A glimpse of the Silk Road

A glimpse of the Silk Road

I imagined the Silk Road to be dry and windy yet mystical and exotic. This ancient trading route extends from China across Central Asia to the Mediterranean region.

My parents who have been there explained that the most popular route is from Xian in Central China to the Xinjiang Autonomous Region in the west.

Xian is one of China’s ancient capitals and the main gateway to the Silk Road where the Terracotta Army is buried.

It consists of thousands of live-size statues of warriors, horses and chariots buried 2,200 years ago along with the first emperor of China, Qin Shi Huang.

This, combined with other rare features such as a city surrounded by ancient city wall, a large ethnic minority population, a museum filled with China’s rich history and a famous mountain all in one place fascinates me.

Without any hesitation I booked my flights and accommodation.

Soon I find myself checking into the new 565-room Wyndham Grand Xian South Hotel in the Yanta District. Entering my deluxe room of 600 sq ft, I am delighted with the decor, furniture and the bathroom.

Early next morning I walk across the huge lobby to Tang Cafe where buffet breakfast is served.

An unusual sight caught my eye – a Caucasian man in uniform clears the tables and waits on guests in China. Turns out, Michael from USA is the manager of the cafe.

My sightseeing starts with the Shaanxi History Museum which has a vast collection of cultural artifacts and records of all the emperors of the various dynasties.

There is a long queue to collect free entrance passes and I reluctantly join in under the sun. Out of the blue a man offers me a pass as one of his friends has left to go elsewhere. What a blessing!

Next stop is the ancient Bell Tower built in 1384. It is situated in a busy roundabout surrounded by large shopping malls. Majestic as it is, the structure does not appeal to me. After snapping a few shots, I move on.

Walking along an underpass with numerous stalls on both sides, I emerge at Huimin Street or Muslim Street.

This is the entrance to the Muslim Quarter which is made up of four streets full of shops and restaurants operated by ethnic muslim minorities and it looks like an Arabian town.

Locals and tourists flock to Xinjiang restaurants for the famous local mutton noodle soup. I cast caution and diet aside and indulge in two large greasy piping hot bowls.

Dried fruits are aplenty and much cheaper than in Malaysia. So I decide to buy a few kilos of dried persimmons, red dates, raisins, wolf berries and nuts.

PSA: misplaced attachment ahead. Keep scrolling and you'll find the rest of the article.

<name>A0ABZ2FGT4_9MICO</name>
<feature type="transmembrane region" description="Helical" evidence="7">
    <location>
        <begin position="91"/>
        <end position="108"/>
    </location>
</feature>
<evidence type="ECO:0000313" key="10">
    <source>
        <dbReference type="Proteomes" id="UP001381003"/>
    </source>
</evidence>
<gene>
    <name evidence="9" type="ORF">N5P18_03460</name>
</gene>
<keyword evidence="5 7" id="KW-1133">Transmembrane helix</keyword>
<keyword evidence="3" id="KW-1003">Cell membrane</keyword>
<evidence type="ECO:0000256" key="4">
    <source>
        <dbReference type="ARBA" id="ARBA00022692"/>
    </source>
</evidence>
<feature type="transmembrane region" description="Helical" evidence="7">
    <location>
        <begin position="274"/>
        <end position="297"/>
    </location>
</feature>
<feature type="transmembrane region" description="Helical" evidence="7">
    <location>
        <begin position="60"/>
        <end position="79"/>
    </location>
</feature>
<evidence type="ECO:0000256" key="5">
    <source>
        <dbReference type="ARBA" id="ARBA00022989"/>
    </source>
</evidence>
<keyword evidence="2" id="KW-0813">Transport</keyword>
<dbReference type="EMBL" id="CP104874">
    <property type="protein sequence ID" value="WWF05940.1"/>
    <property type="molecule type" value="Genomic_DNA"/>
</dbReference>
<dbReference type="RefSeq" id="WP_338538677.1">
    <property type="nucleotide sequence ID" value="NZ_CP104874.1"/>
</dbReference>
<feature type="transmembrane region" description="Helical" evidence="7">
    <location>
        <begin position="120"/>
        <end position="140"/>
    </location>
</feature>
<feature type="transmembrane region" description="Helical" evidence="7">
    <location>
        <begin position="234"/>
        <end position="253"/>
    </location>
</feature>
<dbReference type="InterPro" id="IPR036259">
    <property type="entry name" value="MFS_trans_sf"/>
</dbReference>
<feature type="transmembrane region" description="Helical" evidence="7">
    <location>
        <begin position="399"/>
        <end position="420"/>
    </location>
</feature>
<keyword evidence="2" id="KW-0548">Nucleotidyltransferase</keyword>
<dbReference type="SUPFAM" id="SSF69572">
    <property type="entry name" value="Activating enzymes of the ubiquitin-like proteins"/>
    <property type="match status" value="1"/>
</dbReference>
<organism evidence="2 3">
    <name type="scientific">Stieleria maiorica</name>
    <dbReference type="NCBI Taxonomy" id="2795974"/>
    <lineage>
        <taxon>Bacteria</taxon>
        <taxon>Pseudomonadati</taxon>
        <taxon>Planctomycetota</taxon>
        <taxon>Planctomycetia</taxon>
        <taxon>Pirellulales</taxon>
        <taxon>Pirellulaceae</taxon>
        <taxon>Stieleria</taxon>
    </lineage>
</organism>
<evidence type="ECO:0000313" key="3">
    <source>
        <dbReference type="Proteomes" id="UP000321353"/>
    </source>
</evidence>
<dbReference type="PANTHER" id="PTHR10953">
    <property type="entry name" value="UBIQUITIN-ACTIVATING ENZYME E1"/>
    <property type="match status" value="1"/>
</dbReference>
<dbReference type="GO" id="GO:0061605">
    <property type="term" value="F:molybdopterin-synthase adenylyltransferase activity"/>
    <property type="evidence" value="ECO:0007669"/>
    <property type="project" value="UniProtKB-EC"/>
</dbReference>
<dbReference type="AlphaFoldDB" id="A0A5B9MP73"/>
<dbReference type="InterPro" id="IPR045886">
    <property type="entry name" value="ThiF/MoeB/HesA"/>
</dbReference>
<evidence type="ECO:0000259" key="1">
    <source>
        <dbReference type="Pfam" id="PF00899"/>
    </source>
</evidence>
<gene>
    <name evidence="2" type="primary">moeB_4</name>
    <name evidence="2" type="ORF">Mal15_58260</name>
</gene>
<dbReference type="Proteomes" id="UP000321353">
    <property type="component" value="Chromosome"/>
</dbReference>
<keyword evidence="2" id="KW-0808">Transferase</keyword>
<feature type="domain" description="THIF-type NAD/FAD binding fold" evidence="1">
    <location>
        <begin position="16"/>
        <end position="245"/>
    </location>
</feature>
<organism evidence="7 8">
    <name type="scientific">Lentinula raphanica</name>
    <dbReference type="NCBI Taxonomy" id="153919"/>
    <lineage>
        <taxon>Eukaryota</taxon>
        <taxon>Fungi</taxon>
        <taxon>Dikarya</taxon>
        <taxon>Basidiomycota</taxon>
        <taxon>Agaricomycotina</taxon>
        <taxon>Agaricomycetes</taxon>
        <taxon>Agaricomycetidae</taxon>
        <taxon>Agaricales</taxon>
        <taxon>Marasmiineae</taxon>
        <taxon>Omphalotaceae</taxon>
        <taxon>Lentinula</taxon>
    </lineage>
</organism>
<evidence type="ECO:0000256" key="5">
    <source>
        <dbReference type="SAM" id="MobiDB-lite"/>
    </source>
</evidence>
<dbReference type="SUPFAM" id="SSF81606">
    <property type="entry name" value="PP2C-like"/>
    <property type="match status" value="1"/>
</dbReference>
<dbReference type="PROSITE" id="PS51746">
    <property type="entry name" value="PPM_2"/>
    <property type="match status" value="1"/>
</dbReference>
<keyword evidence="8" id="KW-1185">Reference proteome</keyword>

Having to haul my shopping, I decide to skip the walk on the ancient City Wall that surrounds the inner city.

Instead I head back to the hotel and straight to the Executive Lounge on the top floor to relax. Luxuriously furnished, it occupies the whole floor and offers a panoramic view of the district.

For dinner, I indulge in the widest buffet spread in the hotel I have ever seen – Chinese, Western, Japanese and Indian.

Murkesh, the specialist chef from India introduces himself to me and recommends the Northern Indian cuisines he cooked. He obviously loves his work and enjoys interacting with guests.

Early the next morning, I visit the site of the Terracotta Army in Lintong District, 44 km east of the city which is the highlight of my trip.

It is said that besides the terracotta army, scores of young palace maids and eunuchs were buried alive with the emperor who was fearful of being alone in the afterlife.

Amazingly, all the soldiers look different, leading the historians to believe they are the images of real people.

I am particularly fascinated by the Terracotta Army due to my keen interest in China history and having watched a Chinese movie where terracotta warriors came to life and fought with the hero. I relish my time here as I soak in the history.

On the next clear day I set out to Huashan, one of the five famous mountains in China which has five peaks. Going up the North Peak by cable car I still have to climb a steep slope to reach the peak. Unfit, I huff and puff my way to the top.

Finally I reach the mountain summit with fresh air and cold winds blowing against me.

I stand breathless from the hike and in awe of God’s creation with an excellent view of the many mountains and valleys.

Next I leisurely walk to the Big Goose Pagoda Park where the locals stroll, play Chinese chess or practise Latin dances.

Everything about China is big. I encourage more Malaysians to visit China, especially Xian, to appreciate the long Chinese history and better understand her people since the prosperous country is now heavily investing in Malaysia.

For Muslims, there is halal food abound.

Today is last day of the Chinese New Year festival. I wish everyone a wonderful year blessed with peace, joy, prosperity and good health.

Happy Chap Goh Mei!

Chermaine Poo is a chartered accountant turned actress, TV host, emcee and columnist. Now she juggles between motherhood and running her classic car restoration workshop, Restoration Performance Design (RPD). And because she doesn’t sleep, she writes this column and a blog on www.chermainepoo.com. Follow her on www.facebook.com/ChermainePoo , www.instagram.com/ChermainePoo or drop her an email at [email protected]
Source:The Star